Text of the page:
Around the world, cherry blossoms are now attracting travellers from all over. But it’s not only cherry trees that put on a spectacular show in early Spring. Equally beautiful, and making for excellent travel destinations in particular in Europe, are almond blossoms.
The first locations across Europe to enjoy the white and pink glory from early February are spread across the southern regions from Agrigento in Sicily (home to Europe’s largest annual almond blossom festival) to Mallorca, Ibiza, Andalucía and Portugal.
From early March through April, Germany’s Palatinate (Pfalz) area too will erupt with thousands of almond trees covering the landscape in hues of white, pink and purple.
The Palatinate is one of the warmest and sunniest regions in Germany throughout the whole year, which makes it a great location for growing excellent wine. Chances are you have heard about Germany’s famous Weinstrasse (wine street) just south of Frankfurt, which runs over 80 kilometres from Bockenheim to Schweigen-Rechtenbach close to the French border.
Wine of course is the main attraction here, along with an excellent and strongly evolving local culinary scene, and several well-known wine festivals taking place throughout the year.
To kick-off the local festival season, however, are not the wines but indeed almond blossoms.
Almond trees have been brought to the area by the Romans and the nearly 80 kilometres long official almond blossom trail, officially called Pfälzer Mandelpfad runs along most of the Weinstrasse, from Bad Dürkheim to Schweigen-Rechtenbach.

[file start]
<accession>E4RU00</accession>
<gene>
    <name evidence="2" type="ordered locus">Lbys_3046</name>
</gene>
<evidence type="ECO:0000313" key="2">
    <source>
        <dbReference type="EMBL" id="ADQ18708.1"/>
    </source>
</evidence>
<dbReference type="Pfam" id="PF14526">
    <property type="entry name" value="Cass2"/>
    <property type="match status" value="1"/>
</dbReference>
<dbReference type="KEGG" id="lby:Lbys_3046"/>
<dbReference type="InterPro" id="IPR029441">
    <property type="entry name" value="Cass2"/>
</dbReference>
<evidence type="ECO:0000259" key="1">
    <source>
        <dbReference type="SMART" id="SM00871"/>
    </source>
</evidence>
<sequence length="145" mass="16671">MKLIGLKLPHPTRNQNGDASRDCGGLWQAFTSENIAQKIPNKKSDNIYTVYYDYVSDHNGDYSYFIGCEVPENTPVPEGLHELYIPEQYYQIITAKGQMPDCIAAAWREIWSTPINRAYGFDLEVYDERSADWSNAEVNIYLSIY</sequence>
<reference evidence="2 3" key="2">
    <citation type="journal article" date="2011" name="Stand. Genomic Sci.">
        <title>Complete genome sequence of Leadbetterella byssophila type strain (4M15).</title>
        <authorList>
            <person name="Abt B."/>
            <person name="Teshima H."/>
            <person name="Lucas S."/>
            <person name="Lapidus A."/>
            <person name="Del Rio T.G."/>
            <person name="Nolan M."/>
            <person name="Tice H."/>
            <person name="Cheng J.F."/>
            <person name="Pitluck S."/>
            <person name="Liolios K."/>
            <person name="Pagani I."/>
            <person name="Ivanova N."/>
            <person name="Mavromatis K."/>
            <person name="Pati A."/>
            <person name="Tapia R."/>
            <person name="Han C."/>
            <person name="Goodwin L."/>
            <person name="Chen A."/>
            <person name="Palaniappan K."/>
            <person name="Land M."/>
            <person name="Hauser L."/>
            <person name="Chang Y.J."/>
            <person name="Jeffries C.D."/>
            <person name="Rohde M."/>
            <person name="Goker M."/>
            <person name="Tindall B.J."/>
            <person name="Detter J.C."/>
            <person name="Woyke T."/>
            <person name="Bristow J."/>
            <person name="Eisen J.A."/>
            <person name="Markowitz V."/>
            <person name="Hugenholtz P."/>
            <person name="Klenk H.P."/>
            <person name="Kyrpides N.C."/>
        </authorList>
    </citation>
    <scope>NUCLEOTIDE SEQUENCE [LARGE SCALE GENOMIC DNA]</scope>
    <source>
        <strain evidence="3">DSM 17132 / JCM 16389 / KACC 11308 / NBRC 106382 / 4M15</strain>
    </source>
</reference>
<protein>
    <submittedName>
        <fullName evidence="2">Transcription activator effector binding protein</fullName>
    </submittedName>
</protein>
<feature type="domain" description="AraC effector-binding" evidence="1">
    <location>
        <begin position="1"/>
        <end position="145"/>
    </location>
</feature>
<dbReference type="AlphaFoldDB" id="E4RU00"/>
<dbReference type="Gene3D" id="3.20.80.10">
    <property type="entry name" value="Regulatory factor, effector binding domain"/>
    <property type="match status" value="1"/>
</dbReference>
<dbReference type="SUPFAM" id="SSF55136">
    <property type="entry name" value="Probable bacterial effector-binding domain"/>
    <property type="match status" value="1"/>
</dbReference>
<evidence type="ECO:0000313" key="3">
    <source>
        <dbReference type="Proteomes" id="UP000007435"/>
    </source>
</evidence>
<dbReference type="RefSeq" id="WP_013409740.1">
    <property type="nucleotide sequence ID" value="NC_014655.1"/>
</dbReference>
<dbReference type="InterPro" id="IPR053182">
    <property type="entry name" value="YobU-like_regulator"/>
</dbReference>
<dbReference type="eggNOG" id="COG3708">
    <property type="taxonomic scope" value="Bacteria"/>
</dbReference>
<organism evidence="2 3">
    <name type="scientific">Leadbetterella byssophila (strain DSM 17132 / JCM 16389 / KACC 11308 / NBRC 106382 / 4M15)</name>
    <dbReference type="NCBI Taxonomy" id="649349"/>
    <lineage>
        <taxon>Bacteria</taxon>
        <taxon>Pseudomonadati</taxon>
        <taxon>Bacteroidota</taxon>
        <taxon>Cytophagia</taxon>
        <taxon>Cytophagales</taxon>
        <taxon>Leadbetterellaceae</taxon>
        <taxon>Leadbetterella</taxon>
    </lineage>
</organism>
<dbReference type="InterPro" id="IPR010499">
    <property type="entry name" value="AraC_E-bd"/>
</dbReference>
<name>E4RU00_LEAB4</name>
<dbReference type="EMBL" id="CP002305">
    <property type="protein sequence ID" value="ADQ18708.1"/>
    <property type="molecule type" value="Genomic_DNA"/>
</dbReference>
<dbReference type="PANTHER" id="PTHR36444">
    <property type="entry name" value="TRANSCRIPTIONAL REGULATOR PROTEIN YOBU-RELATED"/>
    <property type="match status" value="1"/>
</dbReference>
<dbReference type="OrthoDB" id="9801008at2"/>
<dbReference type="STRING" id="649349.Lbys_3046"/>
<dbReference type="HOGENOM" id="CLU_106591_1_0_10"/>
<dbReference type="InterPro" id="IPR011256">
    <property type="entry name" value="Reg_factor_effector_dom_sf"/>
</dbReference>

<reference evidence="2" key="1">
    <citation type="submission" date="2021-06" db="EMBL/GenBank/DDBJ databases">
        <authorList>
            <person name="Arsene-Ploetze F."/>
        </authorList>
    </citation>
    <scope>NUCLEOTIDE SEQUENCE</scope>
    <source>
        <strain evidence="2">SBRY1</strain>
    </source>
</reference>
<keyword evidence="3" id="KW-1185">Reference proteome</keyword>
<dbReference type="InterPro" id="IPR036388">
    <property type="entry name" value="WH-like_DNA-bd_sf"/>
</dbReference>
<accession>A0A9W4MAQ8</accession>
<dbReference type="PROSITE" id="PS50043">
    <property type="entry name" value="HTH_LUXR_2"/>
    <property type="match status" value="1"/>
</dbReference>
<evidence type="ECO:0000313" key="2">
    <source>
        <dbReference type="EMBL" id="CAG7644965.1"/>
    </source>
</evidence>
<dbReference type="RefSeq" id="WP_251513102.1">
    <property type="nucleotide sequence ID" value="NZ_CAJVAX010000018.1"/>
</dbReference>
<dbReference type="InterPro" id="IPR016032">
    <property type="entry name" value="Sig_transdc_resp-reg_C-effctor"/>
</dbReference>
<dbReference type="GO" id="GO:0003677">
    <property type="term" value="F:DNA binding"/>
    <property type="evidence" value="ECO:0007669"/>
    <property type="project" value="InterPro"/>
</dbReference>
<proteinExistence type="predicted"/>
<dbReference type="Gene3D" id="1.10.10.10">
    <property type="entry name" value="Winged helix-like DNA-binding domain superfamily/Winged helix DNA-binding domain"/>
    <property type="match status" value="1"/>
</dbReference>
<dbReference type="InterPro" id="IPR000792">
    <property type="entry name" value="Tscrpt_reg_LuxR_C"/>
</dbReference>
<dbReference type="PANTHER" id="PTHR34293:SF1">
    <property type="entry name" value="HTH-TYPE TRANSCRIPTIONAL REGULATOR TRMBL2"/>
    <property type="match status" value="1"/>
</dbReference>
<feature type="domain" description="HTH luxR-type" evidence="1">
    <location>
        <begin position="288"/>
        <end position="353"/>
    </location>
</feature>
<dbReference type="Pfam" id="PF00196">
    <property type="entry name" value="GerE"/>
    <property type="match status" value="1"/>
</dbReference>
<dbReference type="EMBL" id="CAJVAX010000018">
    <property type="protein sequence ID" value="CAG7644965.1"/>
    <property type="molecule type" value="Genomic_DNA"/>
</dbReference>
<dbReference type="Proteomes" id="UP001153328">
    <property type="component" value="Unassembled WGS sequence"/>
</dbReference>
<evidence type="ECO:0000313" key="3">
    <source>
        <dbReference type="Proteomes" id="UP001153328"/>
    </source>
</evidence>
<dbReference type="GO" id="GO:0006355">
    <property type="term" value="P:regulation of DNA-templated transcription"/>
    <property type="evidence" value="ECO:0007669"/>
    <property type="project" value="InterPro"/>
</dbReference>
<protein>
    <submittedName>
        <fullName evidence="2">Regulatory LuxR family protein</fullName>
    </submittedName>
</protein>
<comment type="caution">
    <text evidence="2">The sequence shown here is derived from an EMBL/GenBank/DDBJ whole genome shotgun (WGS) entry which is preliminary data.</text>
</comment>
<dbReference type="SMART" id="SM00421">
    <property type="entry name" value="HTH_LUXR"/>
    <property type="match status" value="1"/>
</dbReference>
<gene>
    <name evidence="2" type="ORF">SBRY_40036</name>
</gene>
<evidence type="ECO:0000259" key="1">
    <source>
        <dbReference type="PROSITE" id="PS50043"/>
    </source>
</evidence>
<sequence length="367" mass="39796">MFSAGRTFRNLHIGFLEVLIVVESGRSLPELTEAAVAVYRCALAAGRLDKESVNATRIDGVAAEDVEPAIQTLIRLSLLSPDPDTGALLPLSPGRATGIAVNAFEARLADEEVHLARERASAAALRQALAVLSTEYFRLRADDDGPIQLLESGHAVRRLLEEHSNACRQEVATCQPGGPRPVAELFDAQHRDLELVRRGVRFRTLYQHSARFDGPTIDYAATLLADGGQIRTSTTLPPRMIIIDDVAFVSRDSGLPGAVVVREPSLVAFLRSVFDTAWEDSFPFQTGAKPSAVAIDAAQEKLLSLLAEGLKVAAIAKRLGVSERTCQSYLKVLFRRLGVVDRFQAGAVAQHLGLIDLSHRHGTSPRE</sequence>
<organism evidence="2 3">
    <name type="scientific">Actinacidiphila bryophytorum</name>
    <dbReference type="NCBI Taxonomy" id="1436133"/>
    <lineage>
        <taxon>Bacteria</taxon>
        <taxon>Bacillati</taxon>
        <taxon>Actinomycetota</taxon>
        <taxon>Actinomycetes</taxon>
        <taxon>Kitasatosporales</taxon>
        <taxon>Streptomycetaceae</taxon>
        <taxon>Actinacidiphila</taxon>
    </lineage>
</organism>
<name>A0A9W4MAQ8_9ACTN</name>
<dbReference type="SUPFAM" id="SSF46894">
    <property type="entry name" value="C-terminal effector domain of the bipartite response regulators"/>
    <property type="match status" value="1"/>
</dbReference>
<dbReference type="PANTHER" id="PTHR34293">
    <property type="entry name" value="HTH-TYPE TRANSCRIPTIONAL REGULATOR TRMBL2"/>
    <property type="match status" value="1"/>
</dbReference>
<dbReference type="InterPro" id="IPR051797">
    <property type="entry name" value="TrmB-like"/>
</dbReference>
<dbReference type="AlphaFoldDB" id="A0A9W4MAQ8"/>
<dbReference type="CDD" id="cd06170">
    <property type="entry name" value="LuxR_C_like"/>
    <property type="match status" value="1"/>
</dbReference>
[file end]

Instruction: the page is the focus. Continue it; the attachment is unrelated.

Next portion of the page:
Fun fact: Did you know that the colour of the almond blossom is related to the type of almond grown on the tree? White means the almonds are edible, pink blossoms mean the tree grows bitter almonds which should not be consumed raw as they contain cyanide.
Visiting the area during the ‘pink weeks’, the period from 1st March to the 15th of April, you can expect lots of events and festivals celebrating almond blossoms and more generally the arrival of Spring.
There will be special guided hikes through the vineyards and the areas lined by almond trees, and oldtimer bus will tour the area several times a day (including during the evening), and restaurants, wine bars and wineries will all have their own special culinary almond-themed events.
Hambach Castle (Photo Pixaby)
Old Town Hall, Deidesheim
Pink is not only the colour of trees during the almond blossom season. In the evening, many of the areas historic buildings and monuments are illuminated in pink too. The German Wine Gate in Schweigen, Schloss Villa Ludwigshöhe in Edenkoben, the Hambach Castle in Neustadt an der Weinstraße, Wachtenburg in Wachenheim, the historic town hall in Deidesheim and St. Michael’s Chapel in Bad Dürkheim are some of them.
One of the most anticipated festivals each year is the almond blossom festival in Neustadt-Gimmeldingen. However, if you want to participate, you need to be fairly flexible as the timing of the festival depends on the state of the blossom. Therefore, the date of the festival will be announced only shortly before it actually happens. That said, you can expect it to take place typically around the second part of March. Though it is officially named ‘almond blossom festival’ and you will find lots of almond products, the festival really is Germany’s first big wine festival of the year.
A visit to the Palatinate region in Germany with its many wineries, excellent local wines and culinary-related events happening year-round is always a great idea. But if you have the possibility to time your visit to coincide with the almond blossom season, believe me, you are in for a real treat.